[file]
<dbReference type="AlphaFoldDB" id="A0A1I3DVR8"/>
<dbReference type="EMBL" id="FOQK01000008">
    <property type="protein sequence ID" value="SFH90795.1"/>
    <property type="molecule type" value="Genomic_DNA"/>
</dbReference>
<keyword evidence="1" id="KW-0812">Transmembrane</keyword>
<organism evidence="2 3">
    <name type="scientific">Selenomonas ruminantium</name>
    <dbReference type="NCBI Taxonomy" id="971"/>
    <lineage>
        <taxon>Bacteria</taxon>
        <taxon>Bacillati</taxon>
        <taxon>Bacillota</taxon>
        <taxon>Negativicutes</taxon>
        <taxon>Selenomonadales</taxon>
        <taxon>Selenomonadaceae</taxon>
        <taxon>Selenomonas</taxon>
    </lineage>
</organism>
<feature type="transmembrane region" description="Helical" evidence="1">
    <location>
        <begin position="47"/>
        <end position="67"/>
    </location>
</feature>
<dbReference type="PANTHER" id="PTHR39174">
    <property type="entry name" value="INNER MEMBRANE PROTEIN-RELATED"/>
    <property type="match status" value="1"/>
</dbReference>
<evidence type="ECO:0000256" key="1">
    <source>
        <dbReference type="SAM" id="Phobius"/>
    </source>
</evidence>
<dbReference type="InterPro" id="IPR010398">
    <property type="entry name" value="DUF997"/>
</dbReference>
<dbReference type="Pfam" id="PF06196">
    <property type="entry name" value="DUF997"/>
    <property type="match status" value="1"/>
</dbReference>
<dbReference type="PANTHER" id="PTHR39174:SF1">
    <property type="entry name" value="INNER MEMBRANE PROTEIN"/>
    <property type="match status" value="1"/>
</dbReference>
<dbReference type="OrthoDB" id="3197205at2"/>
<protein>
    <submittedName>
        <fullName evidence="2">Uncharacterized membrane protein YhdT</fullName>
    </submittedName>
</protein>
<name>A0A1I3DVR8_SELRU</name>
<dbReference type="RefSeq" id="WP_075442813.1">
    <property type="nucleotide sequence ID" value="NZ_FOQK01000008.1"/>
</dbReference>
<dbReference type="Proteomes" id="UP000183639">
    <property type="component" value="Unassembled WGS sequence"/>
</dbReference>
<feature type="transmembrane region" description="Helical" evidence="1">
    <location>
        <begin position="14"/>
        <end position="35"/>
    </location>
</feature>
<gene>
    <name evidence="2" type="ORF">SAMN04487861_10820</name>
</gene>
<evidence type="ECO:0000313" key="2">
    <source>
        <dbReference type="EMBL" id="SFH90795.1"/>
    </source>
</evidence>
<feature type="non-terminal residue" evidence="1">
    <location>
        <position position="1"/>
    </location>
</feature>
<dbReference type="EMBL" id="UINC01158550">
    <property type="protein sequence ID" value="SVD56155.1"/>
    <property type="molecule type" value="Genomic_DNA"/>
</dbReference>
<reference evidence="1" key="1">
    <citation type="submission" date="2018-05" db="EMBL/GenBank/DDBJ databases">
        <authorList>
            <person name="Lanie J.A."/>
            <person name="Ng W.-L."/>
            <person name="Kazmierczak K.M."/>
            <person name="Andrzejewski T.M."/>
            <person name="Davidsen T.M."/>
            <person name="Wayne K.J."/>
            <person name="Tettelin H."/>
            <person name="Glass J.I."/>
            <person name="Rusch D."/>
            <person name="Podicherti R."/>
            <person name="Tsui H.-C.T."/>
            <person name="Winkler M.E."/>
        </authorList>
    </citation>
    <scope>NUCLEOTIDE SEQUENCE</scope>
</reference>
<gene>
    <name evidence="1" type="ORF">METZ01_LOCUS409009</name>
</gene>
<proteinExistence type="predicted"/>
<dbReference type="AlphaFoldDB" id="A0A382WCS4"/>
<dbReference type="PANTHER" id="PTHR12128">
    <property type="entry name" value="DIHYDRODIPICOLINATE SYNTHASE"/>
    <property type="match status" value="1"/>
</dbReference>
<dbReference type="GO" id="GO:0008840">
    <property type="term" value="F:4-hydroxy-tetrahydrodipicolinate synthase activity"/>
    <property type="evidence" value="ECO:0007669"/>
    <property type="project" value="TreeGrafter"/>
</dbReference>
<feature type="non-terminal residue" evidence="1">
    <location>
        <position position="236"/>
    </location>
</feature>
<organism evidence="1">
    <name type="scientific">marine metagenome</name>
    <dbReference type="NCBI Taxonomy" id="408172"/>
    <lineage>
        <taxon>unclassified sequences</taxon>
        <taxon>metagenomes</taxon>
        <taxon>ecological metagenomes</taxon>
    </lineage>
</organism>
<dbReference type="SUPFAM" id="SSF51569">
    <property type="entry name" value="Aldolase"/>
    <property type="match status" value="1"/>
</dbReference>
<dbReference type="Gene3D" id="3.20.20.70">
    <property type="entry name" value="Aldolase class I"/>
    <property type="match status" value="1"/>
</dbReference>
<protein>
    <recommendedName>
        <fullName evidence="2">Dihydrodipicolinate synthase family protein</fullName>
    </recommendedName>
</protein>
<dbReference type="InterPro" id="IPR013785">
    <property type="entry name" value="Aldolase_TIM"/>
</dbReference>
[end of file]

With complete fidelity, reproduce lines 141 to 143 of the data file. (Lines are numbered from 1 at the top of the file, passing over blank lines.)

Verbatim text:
</protein>
<dbReference type="InterPro" id="IPR013785">
    <property type="entry name" value="Aldolase_TIM"/>